Ten Things to Expect After Cochlear Implant Surgery That No One Talks About

There is no shortage of reasons why someone with hearing loss should get a cochlear implant. Many people reach a point where they find hearing aids not working as well as they could be. The natural next step is to explore cochlear implants. 

Life can get to the point where it can be too difficult to follow along with a group conversation. It can be too exhausting to listen in noisy environments. You feel it’s easier to shut yourself from the rest of the world. However, with a cochlear implant, you regain much control over your life at any age, young or old.

What happens when you want to explore the idea of getting cochlear implants?

The conversations around cochlear implants are far and few. One reason is that less than a million surgeries have been done on people worldwide. That is tiny compared to the billions of people on this planet. Bumping into someone with a cochlear implant isn’t something that you see on a day-to-day basis.

There are only four major cochlear implant brands in the world. Many operate independently from your audiologists and work closely within your local hospitals. You rarely discuss cochlear implants with an independent audiologist when they aim to serve you with hearing aids. Similarly, it’s very rare to be at an eyeglasses shop, and they start talking to you about getting laser eye surgery.

When you start to think about cochlear implants and get a referral, you enter a whole different network of people in the hearing care space. The lack of visibility means you don’t often have a chance to talk with others about cochlear implants in your network and those throughout your hearing loss journey. You won’t know much about it until you seriously explore getting a cochlear implant.

When exploring the option, you may have connected with one of the cochlear implant brands at an event or a webinar. But for an independent review, online group chat, or a chance encounter with other cochlear implant wearers, you get the absolute truth. 

Why should you treat a cochlear implant surgery like buying a house?

Getting cochlear implant surgery, like buying a house, should be a significant decision. If you live in a country that’s unable to cover the cost of surgery, you need to make the decision carefully. Even if you have health insurance to cover the surgery cost, averaging tens of thousands of dollars, you still should decide as your life depends on it.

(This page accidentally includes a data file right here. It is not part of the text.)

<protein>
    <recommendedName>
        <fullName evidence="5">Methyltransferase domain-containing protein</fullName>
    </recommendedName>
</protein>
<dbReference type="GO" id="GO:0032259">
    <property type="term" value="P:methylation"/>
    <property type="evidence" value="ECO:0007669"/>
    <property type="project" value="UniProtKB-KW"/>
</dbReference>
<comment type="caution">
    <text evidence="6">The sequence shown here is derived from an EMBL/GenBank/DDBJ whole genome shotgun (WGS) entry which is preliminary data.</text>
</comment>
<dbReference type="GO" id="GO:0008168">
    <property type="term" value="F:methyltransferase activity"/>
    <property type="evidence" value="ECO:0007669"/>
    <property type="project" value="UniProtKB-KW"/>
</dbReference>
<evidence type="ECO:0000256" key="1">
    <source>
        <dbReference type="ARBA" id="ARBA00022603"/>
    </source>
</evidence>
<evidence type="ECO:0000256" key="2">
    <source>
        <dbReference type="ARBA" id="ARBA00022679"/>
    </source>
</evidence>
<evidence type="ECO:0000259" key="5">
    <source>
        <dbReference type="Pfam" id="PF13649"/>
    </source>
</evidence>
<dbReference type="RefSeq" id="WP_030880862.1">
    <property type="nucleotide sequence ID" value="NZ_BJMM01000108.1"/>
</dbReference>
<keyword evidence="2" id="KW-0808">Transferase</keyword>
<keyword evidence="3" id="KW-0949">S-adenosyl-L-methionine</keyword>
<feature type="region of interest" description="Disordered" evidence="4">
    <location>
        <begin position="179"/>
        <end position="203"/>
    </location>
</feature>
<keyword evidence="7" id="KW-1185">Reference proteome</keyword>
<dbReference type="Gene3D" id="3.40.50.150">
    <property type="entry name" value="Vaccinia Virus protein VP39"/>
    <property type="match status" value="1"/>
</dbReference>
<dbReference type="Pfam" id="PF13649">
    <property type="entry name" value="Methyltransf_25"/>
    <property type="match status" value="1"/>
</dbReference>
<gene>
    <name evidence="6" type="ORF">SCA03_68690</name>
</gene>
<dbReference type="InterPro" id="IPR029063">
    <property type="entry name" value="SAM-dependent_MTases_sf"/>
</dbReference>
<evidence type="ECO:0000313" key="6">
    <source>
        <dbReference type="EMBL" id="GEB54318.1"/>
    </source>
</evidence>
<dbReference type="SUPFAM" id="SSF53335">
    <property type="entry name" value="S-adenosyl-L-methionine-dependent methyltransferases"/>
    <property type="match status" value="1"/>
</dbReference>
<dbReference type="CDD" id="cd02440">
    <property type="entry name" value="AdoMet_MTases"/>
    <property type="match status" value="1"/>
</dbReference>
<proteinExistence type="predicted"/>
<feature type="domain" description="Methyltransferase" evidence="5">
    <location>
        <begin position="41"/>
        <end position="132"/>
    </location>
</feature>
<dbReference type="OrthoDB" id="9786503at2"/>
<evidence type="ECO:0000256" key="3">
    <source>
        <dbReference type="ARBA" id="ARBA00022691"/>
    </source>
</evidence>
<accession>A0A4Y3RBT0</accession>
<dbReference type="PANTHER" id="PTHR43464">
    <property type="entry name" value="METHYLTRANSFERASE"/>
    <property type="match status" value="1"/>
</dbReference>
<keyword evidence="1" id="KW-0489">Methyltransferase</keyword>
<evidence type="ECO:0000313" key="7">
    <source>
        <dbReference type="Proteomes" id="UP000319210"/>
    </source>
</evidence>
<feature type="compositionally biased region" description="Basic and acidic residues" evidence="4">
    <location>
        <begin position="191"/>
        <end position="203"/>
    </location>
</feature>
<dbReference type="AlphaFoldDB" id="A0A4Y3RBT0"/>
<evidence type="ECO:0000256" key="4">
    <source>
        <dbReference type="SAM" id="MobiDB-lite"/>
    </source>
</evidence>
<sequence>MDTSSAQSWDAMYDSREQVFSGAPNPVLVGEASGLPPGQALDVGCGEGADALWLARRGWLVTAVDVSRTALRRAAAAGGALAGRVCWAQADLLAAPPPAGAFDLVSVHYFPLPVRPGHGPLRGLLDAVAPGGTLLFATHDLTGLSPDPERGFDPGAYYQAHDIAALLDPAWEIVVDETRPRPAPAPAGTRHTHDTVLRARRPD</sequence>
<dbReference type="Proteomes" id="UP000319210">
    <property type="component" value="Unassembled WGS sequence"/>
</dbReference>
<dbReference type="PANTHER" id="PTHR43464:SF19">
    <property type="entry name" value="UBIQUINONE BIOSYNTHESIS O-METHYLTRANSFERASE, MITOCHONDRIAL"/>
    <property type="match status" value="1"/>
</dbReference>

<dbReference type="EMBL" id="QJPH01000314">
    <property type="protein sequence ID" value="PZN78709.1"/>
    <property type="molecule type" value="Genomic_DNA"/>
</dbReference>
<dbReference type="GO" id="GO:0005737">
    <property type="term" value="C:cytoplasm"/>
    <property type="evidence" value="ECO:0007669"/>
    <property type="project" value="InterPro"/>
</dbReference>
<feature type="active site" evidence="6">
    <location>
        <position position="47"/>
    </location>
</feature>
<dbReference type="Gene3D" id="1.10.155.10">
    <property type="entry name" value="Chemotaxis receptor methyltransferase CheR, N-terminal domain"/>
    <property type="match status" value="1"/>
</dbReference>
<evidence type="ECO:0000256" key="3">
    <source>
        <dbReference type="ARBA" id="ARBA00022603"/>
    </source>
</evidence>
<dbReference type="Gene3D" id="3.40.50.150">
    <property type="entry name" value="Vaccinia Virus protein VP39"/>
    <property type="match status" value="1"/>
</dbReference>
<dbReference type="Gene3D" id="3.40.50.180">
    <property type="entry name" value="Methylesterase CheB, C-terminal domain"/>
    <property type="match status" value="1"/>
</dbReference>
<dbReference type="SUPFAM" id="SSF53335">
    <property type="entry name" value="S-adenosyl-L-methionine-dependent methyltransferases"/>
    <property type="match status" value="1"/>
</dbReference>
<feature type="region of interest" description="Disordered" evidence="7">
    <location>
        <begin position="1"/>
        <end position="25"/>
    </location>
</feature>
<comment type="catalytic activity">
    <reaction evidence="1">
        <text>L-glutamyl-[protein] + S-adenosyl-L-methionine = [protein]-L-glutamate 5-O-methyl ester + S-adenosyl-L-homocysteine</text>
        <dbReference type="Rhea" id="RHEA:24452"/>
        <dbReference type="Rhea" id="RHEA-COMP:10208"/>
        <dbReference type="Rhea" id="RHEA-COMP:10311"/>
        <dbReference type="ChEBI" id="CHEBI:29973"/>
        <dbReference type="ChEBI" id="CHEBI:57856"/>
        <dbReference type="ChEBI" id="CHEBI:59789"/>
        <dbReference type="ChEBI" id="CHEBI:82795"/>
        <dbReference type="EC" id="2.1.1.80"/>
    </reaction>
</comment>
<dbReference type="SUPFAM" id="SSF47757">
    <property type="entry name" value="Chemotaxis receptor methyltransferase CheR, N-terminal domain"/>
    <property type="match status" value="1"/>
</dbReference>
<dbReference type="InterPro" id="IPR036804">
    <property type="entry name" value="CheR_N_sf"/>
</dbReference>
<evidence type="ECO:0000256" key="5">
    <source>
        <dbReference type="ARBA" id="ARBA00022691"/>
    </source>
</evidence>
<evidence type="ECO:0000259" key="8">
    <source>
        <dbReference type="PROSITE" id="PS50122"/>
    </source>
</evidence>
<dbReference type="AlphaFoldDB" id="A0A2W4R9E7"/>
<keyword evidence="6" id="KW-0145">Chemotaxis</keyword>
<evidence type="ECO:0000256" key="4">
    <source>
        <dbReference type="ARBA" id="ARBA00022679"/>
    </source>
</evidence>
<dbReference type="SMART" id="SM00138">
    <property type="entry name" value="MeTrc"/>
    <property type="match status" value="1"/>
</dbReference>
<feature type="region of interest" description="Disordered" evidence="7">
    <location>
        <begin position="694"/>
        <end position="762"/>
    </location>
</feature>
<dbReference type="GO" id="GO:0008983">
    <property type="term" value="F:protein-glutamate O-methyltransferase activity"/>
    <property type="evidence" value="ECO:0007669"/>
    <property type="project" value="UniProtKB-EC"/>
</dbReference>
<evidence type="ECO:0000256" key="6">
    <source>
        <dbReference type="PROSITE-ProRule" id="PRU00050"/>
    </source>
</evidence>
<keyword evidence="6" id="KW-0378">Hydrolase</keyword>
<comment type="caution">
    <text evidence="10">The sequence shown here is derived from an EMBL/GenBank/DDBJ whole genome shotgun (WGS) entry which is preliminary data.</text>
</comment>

It is easy to decide when you only hear from one perspective. There is a ton of research that needs to go into the process. Most of the information and research will not come from one source. But your expectations must be managed should you decide to go for cochlear implant surgery.

Like buying a house, you may experience buyer’s remorse. The experience that comes after when your expectations don’t match with reality. This article highlights some of the things that aren’t discussed. Knowing what’s around the corner is essential to help manage your expectations and for your family and friends to understand the authentic results that are to be expected. 

Everyone has different experiences, but it’s essential to have a 360 view of all of them.

What should you take into account

1. Recovery may not be as quick

Some bounce back right after the surgery like they went out for quick errands. Some need more time to recover after a week or two. Be open to the possibility that you may need more time to return to your usual self.

2. Everyone sounds like cartoon characters

Once you can turn on the cochlear implants, your brain starts to process sounds for the first time. No one sounds like they used to. When people speak, it can sound high-pitched. It can be distracting and shocking to hear right after the surgery. You’ll worry that you may never have the natural sound again. 

You can improve the sound quality over time, but it will take practice.

3. There’s more cost